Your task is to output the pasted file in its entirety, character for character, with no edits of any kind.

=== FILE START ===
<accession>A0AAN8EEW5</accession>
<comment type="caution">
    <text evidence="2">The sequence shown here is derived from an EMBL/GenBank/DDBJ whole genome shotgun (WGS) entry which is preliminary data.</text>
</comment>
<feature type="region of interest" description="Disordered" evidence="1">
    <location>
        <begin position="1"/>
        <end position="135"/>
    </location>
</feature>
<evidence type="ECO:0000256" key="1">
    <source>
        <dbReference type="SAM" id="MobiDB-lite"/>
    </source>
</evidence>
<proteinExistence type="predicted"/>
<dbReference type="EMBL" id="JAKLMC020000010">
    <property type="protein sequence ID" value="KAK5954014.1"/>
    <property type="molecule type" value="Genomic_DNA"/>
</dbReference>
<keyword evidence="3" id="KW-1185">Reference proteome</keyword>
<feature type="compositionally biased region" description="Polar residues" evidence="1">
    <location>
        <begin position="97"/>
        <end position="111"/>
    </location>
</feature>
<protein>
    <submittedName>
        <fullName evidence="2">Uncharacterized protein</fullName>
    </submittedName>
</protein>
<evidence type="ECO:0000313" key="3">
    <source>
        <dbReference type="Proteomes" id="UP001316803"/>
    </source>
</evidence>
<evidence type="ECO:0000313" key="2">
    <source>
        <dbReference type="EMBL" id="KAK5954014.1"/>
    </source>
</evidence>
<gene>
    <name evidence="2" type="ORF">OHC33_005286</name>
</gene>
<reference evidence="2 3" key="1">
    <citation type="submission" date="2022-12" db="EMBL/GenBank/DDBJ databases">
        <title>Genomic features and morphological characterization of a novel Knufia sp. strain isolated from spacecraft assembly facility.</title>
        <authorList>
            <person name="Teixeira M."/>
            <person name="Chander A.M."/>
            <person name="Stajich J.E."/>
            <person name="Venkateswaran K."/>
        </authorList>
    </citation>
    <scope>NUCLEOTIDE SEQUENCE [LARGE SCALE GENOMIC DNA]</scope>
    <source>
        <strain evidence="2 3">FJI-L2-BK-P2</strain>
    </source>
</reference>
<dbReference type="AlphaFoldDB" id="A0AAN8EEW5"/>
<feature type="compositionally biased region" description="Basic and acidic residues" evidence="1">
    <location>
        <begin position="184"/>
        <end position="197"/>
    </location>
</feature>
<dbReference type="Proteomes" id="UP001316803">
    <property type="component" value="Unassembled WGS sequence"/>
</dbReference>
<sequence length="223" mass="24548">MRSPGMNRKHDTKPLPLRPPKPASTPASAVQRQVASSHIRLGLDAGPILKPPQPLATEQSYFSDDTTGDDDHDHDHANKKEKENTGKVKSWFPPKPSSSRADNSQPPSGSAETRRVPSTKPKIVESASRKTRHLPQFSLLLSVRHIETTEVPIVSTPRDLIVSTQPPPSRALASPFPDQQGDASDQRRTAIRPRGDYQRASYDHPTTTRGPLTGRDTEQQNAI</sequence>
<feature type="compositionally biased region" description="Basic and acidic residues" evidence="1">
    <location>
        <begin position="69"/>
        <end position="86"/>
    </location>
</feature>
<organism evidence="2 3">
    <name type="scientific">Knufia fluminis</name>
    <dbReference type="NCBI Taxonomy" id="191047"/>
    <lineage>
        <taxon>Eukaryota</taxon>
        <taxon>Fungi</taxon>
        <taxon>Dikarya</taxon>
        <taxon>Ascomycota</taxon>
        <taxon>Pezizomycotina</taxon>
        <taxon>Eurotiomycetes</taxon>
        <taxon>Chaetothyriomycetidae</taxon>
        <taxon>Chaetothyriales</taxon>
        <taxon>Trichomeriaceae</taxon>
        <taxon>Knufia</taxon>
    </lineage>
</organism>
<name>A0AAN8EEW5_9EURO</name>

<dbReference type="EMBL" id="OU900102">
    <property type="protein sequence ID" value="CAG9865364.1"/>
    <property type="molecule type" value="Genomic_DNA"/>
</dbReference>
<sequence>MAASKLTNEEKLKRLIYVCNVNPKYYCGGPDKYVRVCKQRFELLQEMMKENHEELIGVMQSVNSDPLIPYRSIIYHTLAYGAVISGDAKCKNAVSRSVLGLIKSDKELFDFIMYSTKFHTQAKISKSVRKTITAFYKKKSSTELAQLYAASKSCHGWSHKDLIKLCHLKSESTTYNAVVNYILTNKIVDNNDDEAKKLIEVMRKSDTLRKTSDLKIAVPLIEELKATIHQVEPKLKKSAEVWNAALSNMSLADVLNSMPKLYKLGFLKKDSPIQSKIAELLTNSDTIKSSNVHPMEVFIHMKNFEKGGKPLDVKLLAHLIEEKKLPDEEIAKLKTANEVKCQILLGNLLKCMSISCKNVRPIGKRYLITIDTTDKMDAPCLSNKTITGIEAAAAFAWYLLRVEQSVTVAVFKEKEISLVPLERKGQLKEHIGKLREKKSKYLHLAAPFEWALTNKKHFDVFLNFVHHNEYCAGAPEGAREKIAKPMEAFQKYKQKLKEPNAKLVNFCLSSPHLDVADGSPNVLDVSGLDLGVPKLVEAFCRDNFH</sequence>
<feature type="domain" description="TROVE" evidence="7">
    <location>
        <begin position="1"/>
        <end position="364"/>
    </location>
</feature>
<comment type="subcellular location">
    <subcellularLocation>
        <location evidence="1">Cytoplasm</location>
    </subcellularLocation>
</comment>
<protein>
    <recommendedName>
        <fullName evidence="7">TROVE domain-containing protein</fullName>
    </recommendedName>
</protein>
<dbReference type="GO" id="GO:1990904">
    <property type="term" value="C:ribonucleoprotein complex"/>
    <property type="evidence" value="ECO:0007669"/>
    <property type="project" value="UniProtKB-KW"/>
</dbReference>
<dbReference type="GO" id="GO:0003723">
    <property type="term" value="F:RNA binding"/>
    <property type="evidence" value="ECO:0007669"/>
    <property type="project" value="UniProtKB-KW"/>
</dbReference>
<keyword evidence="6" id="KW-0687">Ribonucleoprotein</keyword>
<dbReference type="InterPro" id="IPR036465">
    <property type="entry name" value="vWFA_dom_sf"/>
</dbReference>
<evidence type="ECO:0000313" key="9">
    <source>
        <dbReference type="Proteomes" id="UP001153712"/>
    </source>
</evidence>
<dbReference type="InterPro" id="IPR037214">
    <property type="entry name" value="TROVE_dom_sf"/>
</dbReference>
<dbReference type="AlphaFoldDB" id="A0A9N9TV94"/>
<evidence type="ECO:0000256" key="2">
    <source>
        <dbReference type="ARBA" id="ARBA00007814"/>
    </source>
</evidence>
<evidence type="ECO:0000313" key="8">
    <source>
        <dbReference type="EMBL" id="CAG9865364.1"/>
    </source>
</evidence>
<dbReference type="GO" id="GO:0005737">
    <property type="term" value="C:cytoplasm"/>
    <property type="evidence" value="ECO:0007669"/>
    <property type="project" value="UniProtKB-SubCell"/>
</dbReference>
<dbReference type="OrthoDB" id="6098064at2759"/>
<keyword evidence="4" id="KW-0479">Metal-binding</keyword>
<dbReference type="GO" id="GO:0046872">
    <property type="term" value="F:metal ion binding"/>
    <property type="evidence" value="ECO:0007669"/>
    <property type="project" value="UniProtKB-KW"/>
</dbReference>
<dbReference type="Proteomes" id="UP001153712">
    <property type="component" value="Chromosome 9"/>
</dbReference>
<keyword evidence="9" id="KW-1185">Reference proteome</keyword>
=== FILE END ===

<accession>A0AAN8EEW5</accession>
<comment type="caution">
    <text evidence="2">The sequence shown here is derived from an EMBL/GenBank/DDBJ whole genome shotgun (WGS) entry which is preliminary data.</text>
</comment>
<feature type="region of interest" description="Disordered" evidence="1">
    <location>
        <begin position="1"/>
        <end position="135"/>
    </location>
</feature>
<evidence type="ECO:0000256" key="1">
    <source>
        <dbReference type="SAM" id="MobiDB-lite"/>
    </source>
</evidence>
<proteinExistence type="predicted"/>
<dbReference type="EMBL" id="JAKLMC020000010">
    <property type="protein sequence ID" value="KAK5954014.1"/>
    <property type="molecule type" value="Genomic_DNA"/>
</dbReference>
<keyword evidence="3" id="KW-1185">Reference proteome</keyword>
<feature type="compositionally biased region" description="Polar residues" evidence="1">
    <location>
        <begin position="97"/>
        <end position="111"/>
    </location>
</feature>
<protein>
    <submittedName>
        <fullName evidence="2">Uncharacterized protein</fullName>
    </submittedName>
</protein>
<evidence type="ECO:0000313" key="3">
    <source>
        <dbReference type="Proteomes" id="UP001316803"/>
    </source>
</evidence>
<evidence type="ECO:0000313" key="2">
    <source>
        <dbReference type="EMBL" id="KAK5954014.1"/>
    </source>
</evidence>
<gene>
    <name evidence="2" type="ORF">OHC33_005286</name>
</gene>
<reference evidence="2 3" key="1">
    <citation type="submission" date="2022-12" db="EMBL/GenBank/DDBJ databases">
        <title>Genomic features and morphological characterization of a novel Knufia sp. strain isolated from spacecraft assembly facility.</title>
        <authorList>
            <person name="Teixeira M."/>
            <person name="Chander A.M."/>
            <person name="Stajich J.E."/>
            <person name="Venkateswaran K."/>
        </authorList>
    </citation>
    <scope>NUCLEOTIDE SEQUENCE [LARGE SCALE GENOMIC DNA]</scope>
    <source>
        <strain evidence="2 3">FJI-L2-BK-P2</strain>
    </source>
</reference>
<dbReference type="AlphaFoldDB" id="A0AAN8EEW5"/>
<feature type="compositionally biased region" description="Basic and acidic residues" evidence="1">
    <location>
        <begin position="184"/>
        <end position="197"/>
    </location>
</feature>
<dbReference type="Proteomes" id="UP001316803">
    <property type="component" value="Unassembled WGS sequence"/>
</dbReference>
<sequence length="223" mass="24548">MRSPGMNRKHDTKPLPLRPPKPASTPASAVQRQVASSHIRLGLDAGPILKPPQPLATEQSYFSDDTTGDDDHDHDHANKKEKENTGKVKSWFPPKPSSSRADNSQPPSGSAETRRVPSTKPKIVESASRKTRHLPQFSLLLSVRHIETTEVPIVSTPRDLIVSTQPPPSRALASPFPDQQGDASDQRRTAIRPRGDYQRASYDHPTTTRGPLTGRDTEQQNAI</sequence>
<feature type="compositionally biased region" description="Basic and acidic residues" evidence="1">
    <location>
        <begin position="69"/>
        <end position="86"/>
    </location>
</feature>
<organism evidence="2 3">
    <name type="scientific">Knufia fluminis</name>
    <dbReference type="NCBI Taxonomy" id="191047"/>
    <lineage>
        <taxon>Eukaryota</taxon>
        <taxon>Fungi</taxon>
        <taxon>Dikarya</taxon>
        <taxon>Ascomycota</taxon>
        <taxon>Pezizomycotina</taxon>
        <taxon>Eurotiomycetes</taxon>
        <taxon>Chaetothyriomycetidae</taxon>
        <taxon>Chaetothyriales</taxon>
        <taxon>Trichomeriaceae</taxon>
        <taxon>Knufia</taxon>
    </lineage>
</organism>
<name>A0AAN8EEW5_9EURO</name>

<dbReference type="EMBL" id="OU900102">
    <property type="protein sequence ID" value="CAG9865364.1"/>
    <property type="molecule type" value="Genomic_DNA"/>
</dbReference>
<sequence>MAASKLTNEEKLKRLIYVCNVNPKYYCGGPDKYVRVCKQRFELLQEMMKENHEELIGVMQSVNSDPLIPYRSIIYHTLAYGAVISGDAKCKNAVSRSVLGLIKSDKELFDFIMYSTKFHTQAKISKSVRKTITAFYKKKSSTELAQLYAASKSCHGWSHKDLIKLCHLKSESTTYNAVVNYILTNKIVDNNDDEAKKLIEVMRKSDTLRKTSDLKIAVPLIEELKATIHQVEPKLKKSAEVWNAALSNMSLADVLNSMPKLYKLGFLKKDSPIQSKIAELLTNSDTIKSSNVHPMEVFIHMKNFEKGGKPLDVKLLAHLIEEKKLPDEEIAKLKTANEVKCQILLGNLLKCMSISCKNVRPIGKRYLITIDTTDKMDAPCLSNKTITGIEAAAAFAWYLLRVEQSVTVAVFKEKEISLVPLERKGQLKEHIGKLREKKSKYLHLAAPFEWALTNKKHFDVFLNFVHHNEYCAGAPEGAREKIAKPMEAFQKYKQKLKEPNAKLVNFCLSSPHLDVADGSPNVLDVSGLDLGVPKLVEAFCRDNFH</sequence>
<feature type="domain" description="TROVE" evidence="7">
    <location>
        <begin position="1"/>
        <end position="364"/>
    </location>
</feature>
<comment type="subcellular location">
    <subcellularLocation>
        <location evidence="1">Cytoplasm</location>
    </subcellularLocation>
</comment>
<protein>
    <recommendedName>
        <fullName evidence="7">TROVE domain-containing protein</fullName>
    </recommendedName>
</protein>
<dbReference type="GO" id="GO:1990904">
    <property type="term" value="C:ribonucleoprotein complex"/>
    <property type="evidence" value="ECO:0007669"/>
    <property type="project" value="UniProtKB-KW"/>
</dbReference>
<dbReference type="GO" id="GO:0003723">
    <property type="term" value="F:RNA binding"/>
    <property type="evidence" value="ECO:0007669"/>
    <property type="project" value="UniProtKB-KW"/>
</dbReference>
<keyword evidence="6" id="KW-0687">Ribonucleoprotein</keyword>
<dbReference type="InterPro" id="IPR036465">
    <property type="entry name" value="vWFA_dom_sf"/>
</dbReference>
<evidence type="ECO:0000313" key="9">
    <source>
        <dbReference type="Proteomes" id="UP001153712"/>
    </source>
</evidence>
<dbReference type="InterPro" id="IPR037214">
    <property type="entry name" value="TROVE_dom_sf"/>
</dbReference>
<dbReference type="AlphaFoldDB" id="A0A9N9TV94"/>
<evidence type="ECO:0000256" key="2">
    <source>
        <dbReference type="ARBA" id="ARBA00007814"/>
    </source>
</evidence>
<evidence type="ECO:0000313" key="8">
    <source>
        <dbReference type="EMBL" id="CAG9865364.1"/>
    </source>
</evidence>
<dbReference type="GO" id="GO:0005737">
    <property type="term" value="C:cytoplasm"/>
    <property type="evidence" value="ECO:0007669"/>
    <property type="project" value="UniProtKB-SubCell"/>
</dbReference>
<dbReference type="OrthoDB" id="6098064at2759"/>
<keyword evidence="4" id="KW-0479">Metal-binding</keyword>
<dbReference type="GO" id="GO:0046872">
    <property type="term" value="F:metal ion binding"/>
    <property type="evidence" value="ECO:0007669"/>
    <property type="project" value="UniProtKB-KW"/>
</dbReference>
<dbReference type="Proteomes" id="UP001153712">
    <property type="component" value="Chromosome 9"/>
</dbReference>
<keyword evidence="9" id="KW-1185">Reference proteome</keyword>